Senator Lindsey Graham (R-SC). Photo by Chairman of the Joint Chiefs of Staff.
This week, Politico reported on the on-again off-again relationship between Senators Lindsey Graham (R-SC) and Chuck Schumer (D-NY) on immigration. Apparently, it’s on-again, with both Schumer and Graham telling reporters and contacts that they are back at the negotiating table. Lest we get too excited, we shouldn’t forget that we’ve been down this path before.
Back in August 2009, the Wall Street Journal reported that Senator Schumer had tapped Senator Graham to be his partner in crafting bi-partisan reform legislation. In January 2010, Senator Graham urged the Senate to take on tough issues like immigration reform. In February, however, he was already beginning to drag his feet hinting that we needed to secure the border first as a confidence builder for the American people. In March, things picked back up as the Senators met with President Obama to discuss their blueprint for reform. Days later, however, Sen. Graham began sending mixed signals, indicating that he would continue to work with Sen. Schumer, while at the same time castigating the President for not really making a sincere effort to move immigration reform forward. A few days after that, Sens. Graham and Schumer published a blueprint in the Washington Post that offered an outline of ideas for reform—a blueprint that many believe was driven by the intense pressure building up to a 200,000 strong immigration rally on the mall last March.
Unfortunately, things went downhill from there. In the wake of final passage of the health care reform package, Sen. Graham argued that immigration had become too heavy a lift after the hurt feelings left over from that vote and blamed the President for his failure to put forward a bill of his own. Sen. Schumer essentially begged him on national television to keep going. By the end of April, Democrats forged ahead with their own, more involved immigration outline because Senator Graham was no longer willing to play ball. That coupled with the passage of SB 1070, and a tough race facing Sen. John McCain in Arizona, led Graham to push even harder for a border-first strategy.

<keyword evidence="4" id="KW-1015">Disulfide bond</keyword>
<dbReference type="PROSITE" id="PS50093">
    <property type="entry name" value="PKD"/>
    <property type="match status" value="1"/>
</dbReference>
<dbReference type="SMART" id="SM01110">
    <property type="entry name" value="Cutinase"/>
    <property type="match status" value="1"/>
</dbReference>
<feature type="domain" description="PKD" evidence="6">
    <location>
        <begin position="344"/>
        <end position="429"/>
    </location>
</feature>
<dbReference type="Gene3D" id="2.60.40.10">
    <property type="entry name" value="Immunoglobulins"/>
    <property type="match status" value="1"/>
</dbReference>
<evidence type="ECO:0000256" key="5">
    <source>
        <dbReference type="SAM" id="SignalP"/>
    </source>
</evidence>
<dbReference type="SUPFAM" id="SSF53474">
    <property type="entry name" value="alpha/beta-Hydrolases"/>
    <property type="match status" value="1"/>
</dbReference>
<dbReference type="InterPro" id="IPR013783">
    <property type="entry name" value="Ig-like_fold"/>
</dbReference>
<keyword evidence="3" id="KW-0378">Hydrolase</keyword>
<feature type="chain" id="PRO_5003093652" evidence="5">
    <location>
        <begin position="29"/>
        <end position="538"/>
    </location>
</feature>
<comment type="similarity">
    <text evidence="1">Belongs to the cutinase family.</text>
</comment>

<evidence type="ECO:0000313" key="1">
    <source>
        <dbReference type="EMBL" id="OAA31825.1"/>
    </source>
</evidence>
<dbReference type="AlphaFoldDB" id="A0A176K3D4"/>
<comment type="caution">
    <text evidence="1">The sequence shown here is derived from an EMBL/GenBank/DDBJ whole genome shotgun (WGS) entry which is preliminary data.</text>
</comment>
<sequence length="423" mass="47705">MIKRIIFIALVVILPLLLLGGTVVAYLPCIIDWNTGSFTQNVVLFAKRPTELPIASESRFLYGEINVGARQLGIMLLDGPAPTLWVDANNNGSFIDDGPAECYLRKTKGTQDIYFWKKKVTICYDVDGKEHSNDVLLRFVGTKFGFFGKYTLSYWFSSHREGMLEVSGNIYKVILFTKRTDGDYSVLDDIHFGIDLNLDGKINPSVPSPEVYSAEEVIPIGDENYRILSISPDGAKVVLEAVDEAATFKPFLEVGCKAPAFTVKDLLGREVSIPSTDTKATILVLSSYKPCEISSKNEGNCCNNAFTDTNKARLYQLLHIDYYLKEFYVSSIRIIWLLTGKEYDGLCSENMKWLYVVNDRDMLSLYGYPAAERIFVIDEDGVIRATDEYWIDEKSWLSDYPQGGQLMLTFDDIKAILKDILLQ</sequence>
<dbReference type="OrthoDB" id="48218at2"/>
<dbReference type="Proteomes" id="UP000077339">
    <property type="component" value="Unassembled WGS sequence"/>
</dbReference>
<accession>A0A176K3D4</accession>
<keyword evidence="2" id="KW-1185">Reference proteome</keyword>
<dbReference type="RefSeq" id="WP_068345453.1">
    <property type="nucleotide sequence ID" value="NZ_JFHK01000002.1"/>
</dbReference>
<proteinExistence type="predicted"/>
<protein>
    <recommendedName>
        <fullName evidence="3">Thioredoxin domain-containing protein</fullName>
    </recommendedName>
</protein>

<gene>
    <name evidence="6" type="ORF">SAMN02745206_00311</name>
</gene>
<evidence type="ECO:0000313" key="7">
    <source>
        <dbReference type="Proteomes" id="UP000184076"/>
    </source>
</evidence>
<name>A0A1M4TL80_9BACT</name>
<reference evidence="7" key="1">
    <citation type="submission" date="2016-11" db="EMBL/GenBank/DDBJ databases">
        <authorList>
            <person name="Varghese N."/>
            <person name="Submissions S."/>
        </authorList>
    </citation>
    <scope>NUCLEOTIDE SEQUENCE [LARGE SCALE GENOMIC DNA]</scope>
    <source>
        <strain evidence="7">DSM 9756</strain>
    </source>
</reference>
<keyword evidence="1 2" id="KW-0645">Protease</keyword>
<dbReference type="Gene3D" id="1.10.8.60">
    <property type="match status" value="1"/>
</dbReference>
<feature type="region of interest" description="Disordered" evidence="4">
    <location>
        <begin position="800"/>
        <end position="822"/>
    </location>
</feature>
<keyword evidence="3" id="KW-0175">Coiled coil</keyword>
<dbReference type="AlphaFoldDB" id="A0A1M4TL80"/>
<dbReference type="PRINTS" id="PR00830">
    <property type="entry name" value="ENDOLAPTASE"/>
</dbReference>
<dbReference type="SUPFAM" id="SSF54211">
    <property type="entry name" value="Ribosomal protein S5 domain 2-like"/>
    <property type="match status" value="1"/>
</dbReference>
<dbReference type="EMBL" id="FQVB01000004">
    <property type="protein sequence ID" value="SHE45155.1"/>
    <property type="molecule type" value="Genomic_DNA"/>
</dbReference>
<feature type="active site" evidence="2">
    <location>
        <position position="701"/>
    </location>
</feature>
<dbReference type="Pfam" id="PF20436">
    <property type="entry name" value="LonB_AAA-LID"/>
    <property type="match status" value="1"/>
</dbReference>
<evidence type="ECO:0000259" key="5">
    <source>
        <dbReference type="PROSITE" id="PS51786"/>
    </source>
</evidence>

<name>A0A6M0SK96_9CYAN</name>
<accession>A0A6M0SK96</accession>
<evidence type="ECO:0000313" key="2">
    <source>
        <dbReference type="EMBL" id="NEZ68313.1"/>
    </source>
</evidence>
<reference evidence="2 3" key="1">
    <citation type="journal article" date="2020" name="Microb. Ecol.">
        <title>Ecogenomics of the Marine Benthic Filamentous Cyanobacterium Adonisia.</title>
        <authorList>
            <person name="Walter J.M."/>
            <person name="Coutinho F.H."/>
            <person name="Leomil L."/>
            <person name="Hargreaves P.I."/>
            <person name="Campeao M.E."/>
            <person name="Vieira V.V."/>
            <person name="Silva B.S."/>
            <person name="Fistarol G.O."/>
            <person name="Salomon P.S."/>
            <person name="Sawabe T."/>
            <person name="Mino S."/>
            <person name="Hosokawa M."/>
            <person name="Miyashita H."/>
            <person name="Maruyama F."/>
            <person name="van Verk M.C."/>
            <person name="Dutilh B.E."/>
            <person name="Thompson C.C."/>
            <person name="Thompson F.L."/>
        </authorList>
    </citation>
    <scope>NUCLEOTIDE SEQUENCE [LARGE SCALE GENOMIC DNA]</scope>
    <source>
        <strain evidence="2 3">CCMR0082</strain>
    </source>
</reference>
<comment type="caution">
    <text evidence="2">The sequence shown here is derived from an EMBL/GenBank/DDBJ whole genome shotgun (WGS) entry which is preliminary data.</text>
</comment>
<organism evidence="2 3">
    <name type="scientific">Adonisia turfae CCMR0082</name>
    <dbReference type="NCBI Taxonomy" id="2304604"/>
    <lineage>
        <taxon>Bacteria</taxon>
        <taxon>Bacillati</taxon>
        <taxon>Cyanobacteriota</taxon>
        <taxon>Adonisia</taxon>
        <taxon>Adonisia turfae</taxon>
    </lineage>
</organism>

By August, things went from bad to worse, when Sen. Graham dropped his 14th Amendment bombshell:
“People come here to have babies,” he said. “They come here to drop a child. It’s called ‘drop and leave.’ To have a child in America, they cross the border, they go to the emergency room, have a child, and that child’s automatically an American citizen. That shouldn’t be the case. That attracts people here for all the wrong reasons.”
So, excuse us for being a little skeptical. It would be terrific to see a bill emerge from the dance between Sens. Schumer and Graham, but even Politico indicated that it is probably contingent on pulling in a lot more partners who haven’t played before. Filling up their dance card with new folks might inject the energy and drive needed to get past last year’s failed partnership. Or it might not. Sen. Graham, in particular, is going to have to work awfully hard to get past the outrage and the craziness he has helped to fuel by jumping into the effort to repeal the 14th Amendment.
The real lesson in all of this is that change is going to come from outside the Senate and the House. The Schumer-Graham immigration blueprint—the most concrete public document to emerge from last year’s relationship—came on the heels of a major immigration rally. It’s that kind of effort that will ultimately force change. As more and more people push for immigration reform and push back, on anti-immigrant state measures, the imperative for reform will start to sink in. We can’t look to political creatures like Sens. Schumer or Graham or even the President to do the heavy lifting (although all of them need to do more). Instead, we have to renew our own pressure to get immigration reform the attention it deserves. Senate trysts and rendezvous alone will not get the job done—that falls on our shoulders, too.